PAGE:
The event is called Taste of Haiti but the idea of creating an event like this is not solely for the Haitian community. It’s also to show the rest of the community of South Florida to be able to share our culture with them and some of things we have in common.

First, we want people to come and discover. If you want to know about Haitian culture, if you’re curious and want to know more than what you’ve heard through the media or the negative portrayal you’ve seen about Haiti, Taste of Haiti is a good place to come. A lot of people when they hear about Haiti or Cuba or Venezuela or other places that have had political issues, they forget there are people there. There are some amazing things to discover beyond that curtain of negativity.

People are what make culture. It’s not politics. And once you get to know people, you discover something. It becomes an amazing experience and that’s what I want people to come check out.

You mentioned similarities among cultures represented in South Florida. What commonalities do Haitian food have with other groups>?

Haiti is part of a family that we call Kreyol cuisine. The other members of the family include the Dominican Republic, Puerto Rico, Cuba and Louisiana because there is a similarity. There are deep African roots into the way we cook and obviously the influence of other countries, as well. In the Haitian case, we have both Spanish and French influence.

All of these influences create an amazing cuisine. If you look at the ingredients that are used in Haitian cuisine, you will notice them also in Cuban cooking and cooking from the Dominican.

But the difference is we [Haitians] tend to have a very seasoned [palate] but we also like a little bit of kick a little bit of heat. Cuban cuisine does not have a lot of heat. There are similarities in the spices we use, too: garlic, thyme.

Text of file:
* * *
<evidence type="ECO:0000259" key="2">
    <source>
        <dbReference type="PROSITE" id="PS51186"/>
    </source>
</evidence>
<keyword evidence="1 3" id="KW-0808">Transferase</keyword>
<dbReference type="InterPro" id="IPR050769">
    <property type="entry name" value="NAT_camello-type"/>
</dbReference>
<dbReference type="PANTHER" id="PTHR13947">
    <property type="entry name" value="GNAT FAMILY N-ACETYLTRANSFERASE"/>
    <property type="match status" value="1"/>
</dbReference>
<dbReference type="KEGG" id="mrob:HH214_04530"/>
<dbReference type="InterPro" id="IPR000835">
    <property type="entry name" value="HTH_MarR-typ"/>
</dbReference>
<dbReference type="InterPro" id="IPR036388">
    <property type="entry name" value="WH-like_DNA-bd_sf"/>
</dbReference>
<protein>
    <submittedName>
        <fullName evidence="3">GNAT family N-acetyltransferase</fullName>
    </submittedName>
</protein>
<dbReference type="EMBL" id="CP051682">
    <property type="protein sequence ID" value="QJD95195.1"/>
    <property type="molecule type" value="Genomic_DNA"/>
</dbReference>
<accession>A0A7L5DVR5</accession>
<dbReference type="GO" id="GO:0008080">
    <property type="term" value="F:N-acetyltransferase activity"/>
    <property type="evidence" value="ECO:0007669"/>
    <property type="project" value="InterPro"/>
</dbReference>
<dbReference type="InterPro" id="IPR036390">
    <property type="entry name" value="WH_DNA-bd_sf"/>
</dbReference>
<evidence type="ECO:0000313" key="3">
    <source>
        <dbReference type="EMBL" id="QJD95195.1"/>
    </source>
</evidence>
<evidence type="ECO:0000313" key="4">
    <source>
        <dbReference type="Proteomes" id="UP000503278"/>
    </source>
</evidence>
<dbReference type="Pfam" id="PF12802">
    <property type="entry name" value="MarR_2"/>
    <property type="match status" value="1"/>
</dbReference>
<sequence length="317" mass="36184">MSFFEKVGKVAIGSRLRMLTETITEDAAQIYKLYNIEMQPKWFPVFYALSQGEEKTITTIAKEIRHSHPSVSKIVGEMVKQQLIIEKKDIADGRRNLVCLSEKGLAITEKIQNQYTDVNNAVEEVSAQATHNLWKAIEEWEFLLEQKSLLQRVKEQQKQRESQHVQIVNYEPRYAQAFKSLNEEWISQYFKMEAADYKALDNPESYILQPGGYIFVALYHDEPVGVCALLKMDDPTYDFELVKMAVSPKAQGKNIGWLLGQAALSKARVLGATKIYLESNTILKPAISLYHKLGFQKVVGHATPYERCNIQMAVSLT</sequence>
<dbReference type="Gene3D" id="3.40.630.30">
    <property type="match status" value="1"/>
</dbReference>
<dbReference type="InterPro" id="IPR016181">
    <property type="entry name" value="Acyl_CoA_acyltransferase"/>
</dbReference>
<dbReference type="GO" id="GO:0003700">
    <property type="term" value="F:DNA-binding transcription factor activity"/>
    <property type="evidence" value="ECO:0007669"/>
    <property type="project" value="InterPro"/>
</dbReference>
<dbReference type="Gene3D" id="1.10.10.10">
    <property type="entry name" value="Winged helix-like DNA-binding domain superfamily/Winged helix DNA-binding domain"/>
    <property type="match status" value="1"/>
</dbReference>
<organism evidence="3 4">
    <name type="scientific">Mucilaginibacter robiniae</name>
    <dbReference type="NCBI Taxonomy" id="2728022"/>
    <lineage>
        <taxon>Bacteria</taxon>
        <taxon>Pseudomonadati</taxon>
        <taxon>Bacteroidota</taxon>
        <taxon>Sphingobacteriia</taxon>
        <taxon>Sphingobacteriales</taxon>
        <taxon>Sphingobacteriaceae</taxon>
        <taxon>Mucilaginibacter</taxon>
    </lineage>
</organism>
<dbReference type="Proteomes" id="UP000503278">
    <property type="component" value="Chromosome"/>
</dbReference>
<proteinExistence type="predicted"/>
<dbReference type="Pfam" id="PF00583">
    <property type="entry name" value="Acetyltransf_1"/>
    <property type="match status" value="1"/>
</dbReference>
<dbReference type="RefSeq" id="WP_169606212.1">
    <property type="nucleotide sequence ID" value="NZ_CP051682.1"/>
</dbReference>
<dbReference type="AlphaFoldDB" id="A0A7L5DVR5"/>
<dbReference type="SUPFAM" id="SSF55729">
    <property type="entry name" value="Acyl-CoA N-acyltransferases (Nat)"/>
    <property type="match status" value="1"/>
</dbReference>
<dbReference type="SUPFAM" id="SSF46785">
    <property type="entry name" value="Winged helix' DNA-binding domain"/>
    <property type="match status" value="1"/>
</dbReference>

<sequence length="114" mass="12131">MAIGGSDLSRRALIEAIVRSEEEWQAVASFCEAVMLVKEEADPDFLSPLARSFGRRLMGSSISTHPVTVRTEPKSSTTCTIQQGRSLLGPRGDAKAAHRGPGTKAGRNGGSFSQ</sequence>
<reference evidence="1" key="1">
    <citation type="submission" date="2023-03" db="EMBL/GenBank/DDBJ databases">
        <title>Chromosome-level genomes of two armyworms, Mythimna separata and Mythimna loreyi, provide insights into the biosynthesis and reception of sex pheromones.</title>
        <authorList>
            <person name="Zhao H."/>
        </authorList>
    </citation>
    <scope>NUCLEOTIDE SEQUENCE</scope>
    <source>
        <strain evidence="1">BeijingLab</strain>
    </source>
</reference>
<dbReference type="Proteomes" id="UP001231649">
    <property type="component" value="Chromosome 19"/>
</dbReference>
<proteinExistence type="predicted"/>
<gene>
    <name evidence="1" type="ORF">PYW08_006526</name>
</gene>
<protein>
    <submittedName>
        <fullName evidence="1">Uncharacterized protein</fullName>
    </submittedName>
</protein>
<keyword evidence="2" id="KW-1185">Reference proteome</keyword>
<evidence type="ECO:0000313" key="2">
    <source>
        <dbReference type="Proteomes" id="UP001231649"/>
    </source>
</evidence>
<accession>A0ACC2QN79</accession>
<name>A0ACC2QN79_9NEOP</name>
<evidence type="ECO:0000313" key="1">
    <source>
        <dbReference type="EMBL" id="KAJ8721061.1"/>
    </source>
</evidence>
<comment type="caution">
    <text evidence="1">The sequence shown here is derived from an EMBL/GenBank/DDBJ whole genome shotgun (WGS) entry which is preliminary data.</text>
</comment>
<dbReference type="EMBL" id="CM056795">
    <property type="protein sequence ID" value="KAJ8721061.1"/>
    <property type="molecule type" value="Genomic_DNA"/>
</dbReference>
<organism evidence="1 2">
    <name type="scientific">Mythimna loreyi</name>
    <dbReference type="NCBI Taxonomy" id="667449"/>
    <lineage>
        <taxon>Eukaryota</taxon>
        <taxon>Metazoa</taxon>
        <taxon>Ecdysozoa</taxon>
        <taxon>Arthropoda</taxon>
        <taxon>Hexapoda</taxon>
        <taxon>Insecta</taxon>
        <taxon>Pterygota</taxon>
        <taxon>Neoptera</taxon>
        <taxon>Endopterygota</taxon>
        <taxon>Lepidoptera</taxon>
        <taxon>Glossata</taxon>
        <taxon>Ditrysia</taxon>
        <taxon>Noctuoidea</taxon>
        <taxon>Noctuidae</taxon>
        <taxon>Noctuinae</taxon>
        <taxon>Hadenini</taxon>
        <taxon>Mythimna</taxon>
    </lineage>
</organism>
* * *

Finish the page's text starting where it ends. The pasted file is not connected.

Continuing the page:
What other common threads are there?

We have not only food in common, but we have history in common. If you take a look at Haiti’s history, there’s a big relationship between Haiti and Cuba and Haiti and the Caribbean and Latin America. And that’s what we should celebrate, is not our political differences, but our histories and culture.

A lot of South Floridians are familiar with Haitian grio and pikliz and even kremas during tho holidays. What other Haitian dishes should visitors to Taste of Haiti be on the lookout for?

There’s a special calalou gumbo. Whenever we talk about gumbo in Kreyol cuisine we talk about okra. Louisiana [also] has it’s own. Our version is made from Djon djon, which is a black mushroom that is grown specifically in the wild in Haiti. It’s usually found dry and it’s very pungent and that’s how we make our gumbo.

We have our own version of collard greens called lalo that we prepare with blue crab and pork. It is delicious.

Taste of Haiti will also feature a gourmet cook-off in its VIP tent. There guest can enjoy five to six unique dishes prepared by local celebrity chefs. Specialty rum cocktails from Haiti will also be available.


When: Saturday, May 13
Time: 3 to 10 p.m.
Where: Parking Lot 2 at Miami-Dade College – North Campus 11380 NW 27th Ave, Miami 33167